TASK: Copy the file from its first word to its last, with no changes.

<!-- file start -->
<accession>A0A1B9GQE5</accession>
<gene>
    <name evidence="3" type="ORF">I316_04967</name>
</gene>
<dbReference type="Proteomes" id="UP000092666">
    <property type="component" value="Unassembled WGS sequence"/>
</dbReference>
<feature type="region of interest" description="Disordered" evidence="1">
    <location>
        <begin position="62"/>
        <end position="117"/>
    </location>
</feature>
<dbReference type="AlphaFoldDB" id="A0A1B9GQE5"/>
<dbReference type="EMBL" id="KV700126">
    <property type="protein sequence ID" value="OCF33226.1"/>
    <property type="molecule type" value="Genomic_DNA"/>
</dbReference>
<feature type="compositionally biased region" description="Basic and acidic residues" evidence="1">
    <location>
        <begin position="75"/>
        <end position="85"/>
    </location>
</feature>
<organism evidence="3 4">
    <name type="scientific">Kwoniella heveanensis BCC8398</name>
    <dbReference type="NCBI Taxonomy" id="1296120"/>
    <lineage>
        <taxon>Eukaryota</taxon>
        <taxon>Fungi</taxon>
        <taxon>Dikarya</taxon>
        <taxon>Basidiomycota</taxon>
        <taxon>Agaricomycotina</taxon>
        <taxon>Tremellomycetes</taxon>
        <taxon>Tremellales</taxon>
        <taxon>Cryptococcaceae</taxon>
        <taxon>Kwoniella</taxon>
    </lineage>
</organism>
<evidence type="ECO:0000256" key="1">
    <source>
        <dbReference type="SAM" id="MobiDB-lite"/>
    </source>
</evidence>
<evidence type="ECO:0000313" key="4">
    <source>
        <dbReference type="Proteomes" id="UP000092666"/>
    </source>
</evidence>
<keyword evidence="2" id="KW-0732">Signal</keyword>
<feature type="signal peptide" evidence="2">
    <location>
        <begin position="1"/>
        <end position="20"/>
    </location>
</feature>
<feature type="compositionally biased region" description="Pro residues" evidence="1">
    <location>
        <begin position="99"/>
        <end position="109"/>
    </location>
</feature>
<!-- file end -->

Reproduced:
<accession>A0A1B9GQE5</accession>
<gene>
    <name evidence="3" type="ORF">I316_04967</name>
</gene>
<dbReference type="Proteomes" id="UP000092666">
    <property type="component" value="Unassembled WGS sequence"/>
</dbReference>
<feature type="region of interest" description="Disordered" evidence="1">
    <location>
        <begin position="62"/>
        <end position="117"/>
    </location>
</feature>
<dbReference type="AlphaFoldDB" id="A0A1B9GQE5"/>
<dbReference type="EMBL" id="KV700126">
    <property type="protein sequence ID" value="OCF33226.1"/>
    <property type="molecule type" value="Genomic_DNA"/>
</dbReference>
<feature type="compositionally biased region" description="Basic and acidic residues" evidence="1">
    <location>
        <begin position="75"/>
        <end position="85"/>
    </location>
</feature>
<organism evidence="3 4">
    <name type="scientific">Kwoniella heveanensis BCC8398</name>
    <dbReference type="NCBI Taxonomy" id="1296120"/>
    <lineage>
        <taxon>Eukaryota</taxon>
        <taxon>Fungi</taxon>
        <taxon>Dikarya</taxon>
        <taxon>Basidiomycota</taxon>
        <taxon>Agaricomycotina</taxon>
        <taxon>Tremellomycetes</taxon>
        <taxon>Tremellales</taxon>
        <taxon>Cryptococcaceae</taxon>
        <taxon>Kwoniella</taxon>
    </lineage>
</organism>
<evidence type="ECO:0000256" key="1">
    <source>
        <dbReference type="SAM" id="MobiDB-lite"/>
    </source>
</evidence>
<evidence type="ECO:0000313" key="4">
    <source>
        <dbReference type="Proteomes" id="UP000092666"/>
    </source>
</evidence>
<keyword evidence="2" id="KW-0732">Signal</keyword>
<feature type="signal peptide" evidence="2">
    <location>
        <begin position="1"/>
        <end position="20"/>
    </location>
</feature>
<feature type="compositionally biased region" description="Pro residues" evidence="1">
    <location>
        <begin position="99"/>
        <end position="109"/>
    </location>
</feature>